Trekking Poles

 

Why use Trekking poles when hiking in the mountains?

Trekking poles have become very popular with hikers, hill-walkers and technical mountaineers. When used properly, they can aid in balance and overall walking efficiency.

How to use them:

Firstly it is recommended that you use two poles and not just one to walk with. The reason for this is that if used singularly and especially while wearing a backpack, an imbalance in the shoulder muscles occur which can cause pain and cramping.

They therefore should be used as pairs and adjusted to the same height. When hiking on level ground, adjust the length of the poles so that when your upper arm is hanging straight down and your hand is on the handle, your forearm should be parallel with the ground.

When climbing up a steep slope, shorten the length so that the same rule applies, and lengthen them when descending a steep slope. When descending one can lengthen the pole, but do not exceed the max limit shown on the inside slider, or the strength of the pole will be compromised. For best use, at any angle, place your hands through the wrist straps and allow your arm to rest in them, while only lightly holding the handle-grip.

Some manufacturers supply rubber caps that fit over the bottom spike. These protect the spike when walking over rock and reduce erosion on paths.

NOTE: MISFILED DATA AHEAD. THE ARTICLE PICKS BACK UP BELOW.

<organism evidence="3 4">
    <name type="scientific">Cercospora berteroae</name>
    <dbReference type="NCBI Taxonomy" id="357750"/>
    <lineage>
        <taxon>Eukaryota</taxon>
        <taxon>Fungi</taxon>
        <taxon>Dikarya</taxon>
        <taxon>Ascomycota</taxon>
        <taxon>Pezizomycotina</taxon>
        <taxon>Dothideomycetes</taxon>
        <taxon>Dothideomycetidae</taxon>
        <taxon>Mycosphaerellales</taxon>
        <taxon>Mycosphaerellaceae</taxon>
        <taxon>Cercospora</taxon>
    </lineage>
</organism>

There are two Trekking pole locking mechanism systems:

Expanding Cone Type

The more common type has an expanding cone, where when twisted the cone expands into the tube of the larger outer shaft. These work well, but are prone to corrosion and breakages. If you are in the field and a shaft section in broken, bent or the mechanism fails, the entire pole is useless.

“Flick-Lock” system

A better system is that used by Black Diamond called the “Flick-lock” system. On this system, a simple clamp is used on the outer, larger shaft of each section. It is not prone to malfunction and it means that if a shaft is bent or broken in-field, the damaged section can be broken off and then re-inserted into the larger shaft and locked again – a huge advantage on longer trips in remote locations. Black Diamond can also supply any spare parts including new Flick-locks and bottom spikes and snow baskets.

Maintenance

After use pull the shafts out and clean the locking mechanism with soap and water. Then dry properly and oil any moving parts and replace the pieces together again.

In the case of twist lock systems: when in the completely closed position, do not twist and tighten the mechanisms, as it makes it difficult to release.

Hiking Tips Trekking Poles

Hiking Tips Trekking Poles

Gavin Raubenheimer

Gavin is the owner & operator of Peak High Mountaineering. He is a certified Mountaineering Instructor (M.I.A.) endorsed by the Mountain Development Trust of SA. He is a NQF National Mountaineering (level 7), Cultural and Nature Guide (level 4). Gavin is a past President of the KwaZulu-Natal Section of the Mountain Club of SA. He has been involved in mountain rescue since 1992 and since 2005 has been the Convener of Mountain Rescue in the province. Want Gavin and his team at Peak High to guide you on a hike? Put yourself in the hands of the certified and experienced experts in mountain hiking, guiding and climbing. See Gavin's Google + profile